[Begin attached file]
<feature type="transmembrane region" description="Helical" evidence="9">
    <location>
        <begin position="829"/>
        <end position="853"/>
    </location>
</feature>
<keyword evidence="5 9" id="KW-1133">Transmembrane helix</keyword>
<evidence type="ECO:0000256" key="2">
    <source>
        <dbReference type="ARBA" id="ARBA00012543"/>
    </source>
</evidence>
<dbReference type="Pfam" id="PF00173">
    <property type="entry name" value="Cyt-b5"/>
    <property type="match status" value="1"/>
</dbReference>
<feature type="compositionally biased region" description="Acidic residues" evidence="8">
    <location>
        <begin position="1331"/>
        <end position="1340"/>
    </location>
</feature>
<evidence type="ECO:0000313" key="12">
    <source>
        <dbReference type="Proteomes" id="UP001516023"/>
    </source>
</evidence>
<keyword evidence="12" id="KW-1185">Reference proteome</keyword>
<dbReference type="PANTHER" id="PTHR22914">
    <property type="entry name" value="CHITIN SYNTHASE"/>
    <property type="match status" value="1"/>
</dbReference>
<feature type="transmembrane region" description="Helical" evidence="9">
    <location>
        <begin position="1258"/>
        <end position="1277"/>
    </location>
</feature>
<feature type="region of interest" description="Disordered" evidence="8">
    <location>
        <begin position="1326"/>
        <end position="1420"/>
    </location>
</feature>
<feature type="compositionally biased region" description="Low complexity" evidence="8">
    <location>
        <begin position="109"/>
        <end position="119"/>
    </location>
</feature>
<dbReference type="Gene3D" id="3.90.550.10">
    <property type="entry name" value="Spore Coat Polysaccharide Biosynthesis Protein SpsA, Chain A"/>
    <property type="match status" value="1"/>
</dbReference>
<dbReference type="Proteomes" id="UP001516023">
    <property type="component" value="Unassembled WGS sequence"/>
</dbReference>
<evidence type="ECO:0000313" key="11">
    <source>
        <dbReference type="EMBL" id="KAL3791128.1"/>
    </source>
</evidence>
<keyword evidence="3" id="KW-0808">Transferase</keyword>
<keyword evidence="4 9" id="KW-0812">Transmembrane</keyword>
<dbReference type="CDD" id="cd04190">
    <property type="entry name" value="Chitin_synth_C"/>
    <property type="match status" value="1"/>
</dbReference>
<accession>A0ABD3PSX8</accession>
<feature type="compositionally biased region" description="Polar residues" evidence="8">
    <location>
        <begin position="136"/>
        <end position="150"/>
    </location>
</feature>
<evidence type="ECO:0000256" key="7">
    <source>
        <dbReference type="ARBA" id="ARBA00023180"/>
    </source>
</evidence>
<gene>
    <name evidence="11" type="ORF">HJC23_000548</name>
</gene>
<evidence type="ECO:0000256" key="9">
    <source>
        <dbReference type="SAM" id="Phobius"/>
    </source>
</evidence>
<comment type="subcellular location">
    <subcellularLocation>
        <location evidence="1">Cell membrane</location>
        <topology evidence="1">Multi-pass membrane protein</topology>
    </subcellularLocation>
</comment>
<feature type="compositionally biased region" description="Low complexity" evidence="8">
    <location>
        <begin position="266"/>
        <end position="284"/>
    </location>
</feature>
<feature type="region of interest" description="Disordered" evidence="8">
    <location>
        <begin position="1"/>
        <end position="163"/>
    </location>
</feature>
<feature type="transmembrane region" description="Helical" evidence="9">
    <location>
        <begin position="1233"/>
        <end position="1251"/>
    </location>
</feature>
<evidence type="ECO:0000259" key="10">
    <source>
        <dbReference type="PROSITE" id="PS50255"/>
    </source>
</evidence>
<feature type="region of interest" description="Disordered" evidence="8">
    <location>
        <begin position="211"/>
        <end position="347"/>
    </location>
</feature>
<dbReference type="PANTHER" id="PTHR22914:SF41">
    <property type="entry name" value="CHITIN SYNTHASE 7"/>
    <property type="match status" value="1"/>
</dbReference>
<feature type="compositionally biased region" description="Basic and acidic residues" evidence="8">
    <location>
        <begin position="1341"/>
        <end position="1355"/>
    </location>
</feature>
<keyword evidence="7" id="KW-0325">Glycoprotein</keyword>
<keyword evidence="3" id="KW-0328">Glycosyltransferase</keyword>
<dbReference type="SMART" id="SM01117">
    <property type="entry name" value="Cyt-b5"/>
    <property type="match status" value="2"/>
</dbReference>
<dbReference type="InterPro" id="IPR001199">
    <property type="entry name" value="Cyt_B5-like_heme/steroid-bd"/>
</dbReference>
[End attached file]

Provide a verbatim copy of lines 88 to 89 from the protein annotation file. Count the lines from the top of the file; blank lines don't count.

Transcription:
</evidence>
<comment type="subcellular location">